Choose a nice block of time and be as generous with yourself as possible. (If you know it will take you two hours to write a quality blog post, count on taking a two-hour, uninterrupted time block.)
This might mean that you have to wake up earlier or go to bed later. When your family is asleep, maybe you can spare a few hours in the early AM to get in an extra two hours of writing. Or maybe you go to be a little later than everyone else.
Perhaps you cut back on Netflix binging (that’s me!)
Being productive means you have to give up something in order to gain something. Rearranging your schedule will be part of the business of finding success with becoming a full-time blogger.
Have an immediate plan of action.
Okay, here’s a tip that really helped me with getting things done faster:
Do all of your thinking and strategizing before you sit down at the computer.
This way, when you sit down to actually write your posts, the outlines and general research have already been accomplished. Do you see how easy this makes things for you?
I used to write for several companies as a freelance writer a few years ago, and this is one of the key strategies I used to write up to five, well-researched, 1000-word articles per day.
I knew that writing this much content would require some type of time management strategy, and this was the best way to manage it: research first, write last.
Delegate, delegate, delegate.
You won’t get it all done by yourself. This has been the hardest lesson for me. I have been blogging for 14 years, and I have done nearly all the work on my own, until recently.
When I say all the work, I mean everything: from my blogging and writing work, podcasting and audio, video editing, graphics, email list, SEO, and social media management.
Did it keep my costs down by doing everything myself? Sure it did. I saved tons of money. I was super frugal and I kept my costs low to run my business.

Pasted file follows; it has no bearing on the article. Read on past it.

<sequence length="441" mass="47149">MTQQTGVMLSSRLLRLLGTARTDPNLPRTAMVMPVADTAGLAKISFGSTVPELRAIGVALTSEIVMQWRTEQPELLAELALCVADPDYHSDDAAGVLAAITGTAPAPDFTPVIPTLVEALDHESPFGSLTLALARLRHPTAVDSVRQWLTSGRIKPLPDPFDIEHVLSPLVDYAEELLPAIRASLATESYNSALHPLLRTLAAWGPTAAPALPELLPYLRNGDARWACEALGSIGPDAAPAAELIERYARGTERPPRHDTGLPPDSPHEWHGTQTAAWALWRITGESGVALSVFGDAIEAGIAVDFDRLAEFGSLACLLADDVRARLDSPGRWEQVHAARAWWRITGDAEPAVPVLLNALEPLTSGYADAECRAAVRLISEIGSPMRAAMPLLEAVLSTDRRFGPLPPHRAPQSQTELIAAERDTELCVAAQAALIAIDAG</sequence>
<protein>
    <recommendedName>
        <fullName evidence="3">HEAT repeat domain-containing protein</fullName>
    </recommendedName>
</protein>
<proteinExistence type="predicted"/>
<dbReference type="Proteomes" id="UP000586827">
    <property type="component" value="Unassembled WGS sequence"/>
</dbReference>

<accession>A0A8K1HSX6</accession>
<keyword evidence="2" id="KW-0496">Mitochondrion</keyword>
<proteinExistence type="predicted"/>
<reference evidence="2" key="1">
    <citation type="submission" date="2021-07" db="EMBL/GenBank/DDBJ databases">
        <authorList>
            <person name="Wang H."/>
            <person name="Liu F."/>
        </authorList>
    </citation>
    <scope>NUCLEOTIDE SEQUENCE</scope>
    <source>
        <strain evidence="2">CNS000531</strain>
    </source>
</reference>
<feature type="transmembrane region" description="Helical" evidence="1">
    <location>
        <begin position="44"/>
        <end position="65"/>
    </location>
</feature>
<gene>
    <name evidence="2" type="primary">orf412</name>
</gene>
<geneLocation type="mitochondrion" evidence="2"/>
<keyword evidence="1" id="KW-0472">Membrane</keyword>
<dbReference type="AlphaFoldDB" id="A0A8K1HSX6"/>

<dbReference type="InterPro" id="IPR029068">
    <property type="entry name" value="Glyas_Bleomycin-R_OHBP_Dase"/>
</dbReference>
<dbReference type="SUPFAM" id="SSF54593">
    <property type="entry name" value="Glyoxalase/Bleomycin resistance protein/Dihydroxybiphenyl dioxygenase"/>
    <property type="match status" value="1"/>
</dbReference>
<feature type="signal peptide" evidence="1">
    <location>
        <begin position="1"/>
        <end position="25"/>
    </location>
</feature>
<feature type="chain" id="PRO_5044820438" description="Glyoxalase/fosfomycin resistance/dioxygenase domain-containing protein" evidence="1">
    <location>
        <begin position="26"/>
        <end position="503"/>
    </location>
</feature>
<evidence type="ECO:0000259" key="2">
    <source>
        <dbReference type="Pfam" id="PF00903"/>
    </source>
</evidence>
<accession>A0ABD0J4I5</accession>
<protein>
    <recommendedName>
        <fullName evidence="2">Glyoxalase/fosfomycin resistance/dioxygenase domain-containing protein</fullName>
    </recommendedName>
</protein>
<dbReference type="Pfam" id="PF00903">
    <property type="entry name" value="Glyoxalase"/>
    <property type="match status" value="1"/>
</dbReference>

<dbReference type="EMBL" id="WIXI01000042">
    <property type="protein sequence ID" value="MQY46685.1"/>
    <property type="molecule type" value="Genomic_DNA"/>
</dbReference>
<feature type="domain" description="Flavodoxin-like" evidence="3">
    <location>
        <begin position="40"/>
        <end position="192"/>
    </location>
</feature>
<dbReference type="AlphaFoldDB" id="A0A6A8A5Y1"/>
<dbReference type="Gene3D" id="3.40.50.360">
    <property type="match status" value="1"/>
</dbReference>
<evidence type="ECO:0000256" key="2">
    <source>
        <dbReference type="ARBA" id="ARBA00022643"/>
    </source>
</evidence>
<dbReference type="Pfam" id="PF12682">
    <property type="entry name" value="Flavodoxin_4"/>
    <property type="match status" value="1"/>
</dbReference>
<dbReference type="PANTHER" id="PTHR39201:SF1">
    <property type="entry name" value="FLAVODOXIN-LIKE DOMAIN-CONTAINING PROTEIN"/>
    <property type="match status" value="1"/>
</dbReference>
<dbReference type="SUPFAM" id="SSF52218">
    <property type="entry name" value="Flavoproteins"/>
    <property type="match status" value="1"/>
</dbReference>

Did I save time? Absolutely not. This is why it has taken me so long to grow my blogs. Without help, you just grow really, really slowly. If you’re not in a hurry, then it’s okay. But if you want to see quicker or more immediate growth, you will need to get help.
Check out places like Fiverr for reasonably-priced helps, hire a VA on a project basis, and don’t get caught up in the tech if that’s just not your thing. Let someone help you past the blocks that keep you from moving forward to enjoy the parts of blogging you love.
Hopefully, you do enjoy writing, though!?
Accept and enjoy your journey.
The main lesson I’ve learned in becoming a full-time blogger is to enjoy my journey. I won’t always be a mom of littles. Today, I am a mom of a teen and a tween. I have a driver-in-training and a tween who is shockingly as tall as I am. No more littles for me. This means my blogging life has changed drastically.
What I couldn’t do seven years ago, suddenly becomes a cinch. I took my kids with me everywhere years ago. Today, I can walk out of the house to run an errand and not bat an eye as I know my kids are able to hold down their responsibilities at home. This means I have more free time to work on my blog that I didn’t have before.
Okay…maybe not “free” time. I am, after all, still responsible for their education which is a hefty job (as all homeschool moms can attest to.) But my season of life is different today than it was during the years I needed to keep one eye open at night listening out for my daughter’s cries.
Those were sweet years and I appreciate them, but they are over and I am in a different season. I have learned to embrace each season with all of its difficulties.
Today’s season is difficult in its own way- raising teen daughters with values in today’s society– but with each stage and season, as I accept it I appreciate it and I can deal with whatever is in front of me for that day.
So be encouraged, mama! You can do this. You can be a full-time blogger and a stay-at-home mom. It’s a lot of work, but with the proper strategies in place, one step at a time, you can make an income with your blog while enjoying your kids.
Has this post and podcast been helpful to you? Check out the following posts to help you with your blogging:
Mentioned on the podcast
- 4 Tips to Choosing a Blog Topic
- How to find your niche and write about what you love!
- 5 Major Transferable Skills Bloggers Have
- How to Ditch MOM Guilt as a Full-Time Blogger
- How to Start a Blog on Siteground
- Fear of Blogging: Why You can Overcome It!
- How to Keep Readers on Your Blog
To learn more about blogging, join the course